The meme of the moment would have us believe that 2016 was the worst year ever. It certainly did bring losses, from celebrity deaths (David Bowie) to heroes' deaths (John Glenn) to the death of the American republic and even, in a harbinger for the rest of the country, the death of democracy itself (North Carolina). Legalized marijuana was some consolation, but we can't even buy it over the counter until 2018...and our legislature just postponed that small comfort from January to July. 

How awful was it, really? People -- celebrated or not -- die all the time. Companies and nations eventually do, too. Except for temporary hiatuses under Clinton and Obama, the US has been declining since the Reagan administration kickstarted inequality; the country only had to hold it together for five or 10 more years to outlive me -- 25 years in the worst case -- yet here we are, staring down apocalypse. Does Curio City also belong on 2016's hit list?  The top-line numbers certainly look that way, but the bottom-line numbers hint that maybe it's not time yet:


Total income: -44.4%
Total COGS: -45%
Payroll: -66%
Marketing: -64.7%
Net Income (Profit) vs LY: +559.7% (+$729)
Actual Profit/Loss: +$599

2016 (preliminary)

Total income: -22.9%
Total COGS: -23%
Payroll: -28.7%
Marketing: -28%
Net Income (Profit) vs LY: +22.5% (+$568)
Actual Profit/Loss: -$1,953

If I'd hit my marks I'd be a manageable $4,000 in debt. Instead Christmas came up short by at least $4,000 and left me $8,000 in debt. If you're a middle-class person or above, $8,000 might not sound crippling to you. To a bottom feeder like me, it's more than one-fifth of 2016's total sales, and $1,000 more than I paid myself last year. I have to come up with $1,100 in annual taxes and tax prep expenses before I can even start to whittle it down, and interest is accruing. 

Yet, 11 years of experience says that I can still turn this around, and the bottom line backs me up. In December 2015 I blew an outrageous $2,000 on advertising; I held this December to just $712 and could have pared it even more if I hadn't foolishly wasted $200 on Bing for some reason. Along with the reduction in sales, cutting my paycheck from 20% of net sales to 15% saved me $1,550 on payroll. That's bittersweet since "payroll" means "my pocket"; December 2015 lavished $2,200 upon me, compared to a paltry $734 this year. But my loss is the company's gain, leaving this December comfortably in the black, whereas December 2015 ended $130 in the red. The year as a whole lost only $1,953, compared to $2,521 in 2015. If sales don't tank I can turn that black in 2017.  
The implications of declaring bankruptcy are too complicated for my little brain, but I gather that it isn't a viable escape plan. The internet says that declaring a Chapter 7 personal bankruptcy discharges my personal responsibility for corporate debt, but not the corporation's liability. For that, (somebody) would take Curio City's assets to pay American Express. I'd lose my inventory and probably my laptop and cell phone, and I'd obviously have to fold the business...but they couldn't come after my sorry ass. That's good to know as a last resort. First, my wife absolutely refuses to even discuss declaring personal bankruptcy; second, there would be legal fees; third, it's a drastic way to make just $8k go away; and finally, I can't imagine that it would be good for my perfect 850 credit score. No, first I have to try to dig out the old-fashioned way, one dollar at a time.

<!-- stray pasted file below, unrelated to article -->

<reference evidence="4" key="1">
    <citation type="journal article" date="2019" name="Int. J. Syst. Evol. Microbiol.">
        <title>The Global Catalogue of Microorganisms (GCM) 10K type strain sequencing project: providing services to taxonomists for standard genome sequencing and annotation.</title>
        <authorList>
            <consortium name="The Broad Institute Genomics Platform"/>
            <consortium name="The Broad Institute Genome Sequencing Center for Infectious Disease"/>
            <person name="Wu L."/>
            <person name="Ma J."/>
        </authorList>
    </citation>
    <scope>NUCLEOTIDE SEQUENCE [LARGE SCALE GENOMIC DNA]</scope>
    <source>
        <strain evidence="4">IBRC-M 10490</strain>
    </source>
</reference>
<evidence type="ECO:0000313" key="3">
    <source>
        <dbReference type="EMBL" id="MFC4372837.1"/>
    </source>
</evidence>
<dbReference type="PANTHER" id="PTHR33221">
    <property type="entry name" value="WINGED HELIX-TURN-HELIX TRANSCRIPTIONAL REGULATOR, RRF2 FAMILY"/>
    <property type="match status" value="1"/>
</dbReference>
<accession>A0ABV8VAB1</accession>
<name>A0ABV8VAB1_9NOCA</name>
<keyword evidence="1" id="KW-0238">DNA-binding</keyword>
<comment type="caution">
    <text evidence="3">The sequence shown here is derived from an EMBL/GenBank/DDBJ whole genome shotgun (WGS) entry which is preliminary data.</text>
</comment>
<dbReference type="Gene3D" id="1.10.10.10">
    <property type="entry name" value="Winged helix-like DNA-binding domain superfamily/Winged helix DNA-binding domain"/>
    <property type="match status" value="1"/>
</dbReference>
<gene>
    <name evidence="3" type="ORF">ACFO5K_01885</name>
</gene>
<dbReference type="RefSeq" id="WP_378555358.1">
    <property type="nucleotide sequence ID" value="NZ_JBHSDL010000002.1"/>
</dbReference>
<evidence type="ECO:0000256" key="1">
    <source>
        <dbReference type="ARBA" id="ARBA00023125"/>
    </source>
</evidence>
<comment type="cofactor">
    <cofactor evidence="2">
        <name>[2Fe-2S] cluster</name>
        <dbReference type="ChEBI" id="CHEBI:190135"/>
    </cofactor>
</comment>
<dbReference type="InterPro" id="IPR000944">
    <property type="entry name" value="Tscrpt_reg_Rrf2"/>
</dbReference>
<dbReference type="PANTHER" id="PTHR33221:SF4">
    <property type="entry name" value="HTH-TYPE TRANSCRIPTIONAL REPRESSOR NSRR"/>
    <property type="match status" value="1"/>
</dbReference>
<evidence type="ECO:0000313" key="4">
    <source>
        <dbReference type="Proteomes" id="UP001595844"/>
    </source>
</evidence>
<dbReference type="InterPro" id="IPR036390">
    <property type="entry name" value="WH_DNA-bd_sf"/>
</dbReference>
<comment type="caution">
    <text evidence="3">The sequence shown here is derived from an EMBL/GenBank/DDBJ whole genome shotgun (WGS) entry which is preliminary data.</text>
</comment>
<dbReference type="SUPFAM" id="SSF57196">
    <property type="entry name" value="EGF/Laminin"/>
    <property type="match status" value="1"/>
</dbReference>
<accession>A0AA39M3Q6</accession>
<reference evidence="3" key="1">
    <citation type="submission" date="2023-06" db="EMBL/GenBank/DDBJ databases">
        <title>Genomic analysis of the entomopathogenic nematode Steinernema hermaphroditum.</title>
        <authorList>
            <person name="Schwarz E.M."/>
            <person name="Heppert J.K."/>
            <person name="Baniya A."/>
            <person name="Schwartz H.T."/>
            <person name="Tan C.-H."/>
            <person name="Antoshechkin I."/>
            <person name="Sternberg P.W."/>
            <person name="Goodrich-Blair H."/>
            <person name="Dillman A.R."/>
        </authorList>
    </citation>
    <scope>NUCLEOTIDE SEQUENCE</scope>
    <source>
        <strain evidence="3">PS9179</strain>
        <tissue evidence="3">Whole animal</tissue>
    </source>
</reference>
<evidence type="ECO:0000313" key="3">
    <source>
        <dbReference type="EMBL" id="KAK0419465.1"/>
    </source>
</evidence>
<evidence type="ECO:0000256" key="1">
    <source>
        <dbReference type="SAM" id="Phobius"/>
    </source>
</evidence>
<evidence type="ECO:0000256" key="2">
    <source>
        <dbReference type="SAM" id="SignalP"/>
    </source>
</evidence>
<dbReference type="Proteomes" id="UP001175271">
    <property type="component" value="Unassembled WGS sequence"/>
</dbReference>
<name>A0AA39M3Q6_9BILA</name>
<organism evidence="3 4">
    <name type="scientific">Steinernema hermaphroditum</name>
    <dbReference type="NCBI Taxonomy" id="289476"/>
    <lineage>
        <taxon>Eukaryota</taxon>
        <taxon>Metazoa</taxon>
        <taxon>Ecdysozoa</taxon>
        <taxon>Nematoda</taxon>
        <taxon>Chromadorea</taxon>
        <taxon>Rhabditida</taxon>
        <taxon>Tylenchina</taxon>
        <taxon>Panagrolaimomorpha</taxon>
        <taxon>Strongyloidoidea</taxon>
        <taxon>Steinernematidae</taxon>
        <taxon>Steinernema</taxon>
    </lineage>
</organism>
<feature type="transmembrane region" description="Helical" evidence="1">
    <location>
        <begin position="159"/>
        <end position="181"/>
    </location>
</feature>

I can see two paths through 2017. 

In the most likely route, I won't take any salary at all until solvency is restored. Assuming that 2017 sales match 2016, that $7,500 (including payroll taxes) is almost enough in itself to retire the debt, exclusive of interest. I've lined up a part-time copy editing job that will pay me three times as much as Curio City did per week for just 10 hours of work, and I can probably find another client or two as well. Curio City goes on autopilot while I focus on my second, much more lucrative career. All I do is fill orders daily, tweak my advertising here and there, and reorder as little stock as possible. If my editing business thrives Curio City might cease being worth the grief...but I won't make that determination until next Christmas. I would like to keep it going, if only because I've already invested so much in it. But, for now, I just want to clear some of the stock out of my cellar and get out of debt.

The less likely path involves angels. I know at least three people who probably have $10,000 they don't need; who would trust me to repay them $12,000 over four years; and who would be willing to settle for a 5% annualized return on their investment. Ten grand would get me solvent immediately. In this scenario I would start taking a salary again and devote most of my attention to Curio City, holding the editing business to the 10 hours a week that I've already lined up. I would immediately set to work refreshing my product lineup, as explained last week, and would most likely become profitable again by the end of the year. I only see myself praying to angels if the editing gig falls through...and it's entirely possible that none of them would bless me anyway.   
So the meme is right: 2016 was a bad year all around. Politically, 2017 will surely be worse. Economically, Wall Street thinks it'll be good for the investing class; for the rest of us? Who knows. Personally...well, as a heterosexual white male of a certain age, at least I won't have to fear the pogroms, but I was really counting on Medicare and Social Security. Professionally, only one thing is certain: The spambots will flock to the words "loan" and "debt" in this post and the volume of daily robocalls will increase. I'm already blocking four or five new numbers every day (they seldom use the same one twice), and have completely stopped answering the phone. 

Incidentally, blog posts will be less regular next year. I won't have much to write about if I'm only paying minimal attention to business. 


For all that Christmas set new records of suckage, I still shipped 96 orders in November and 175 in December with zero errors. Yay me.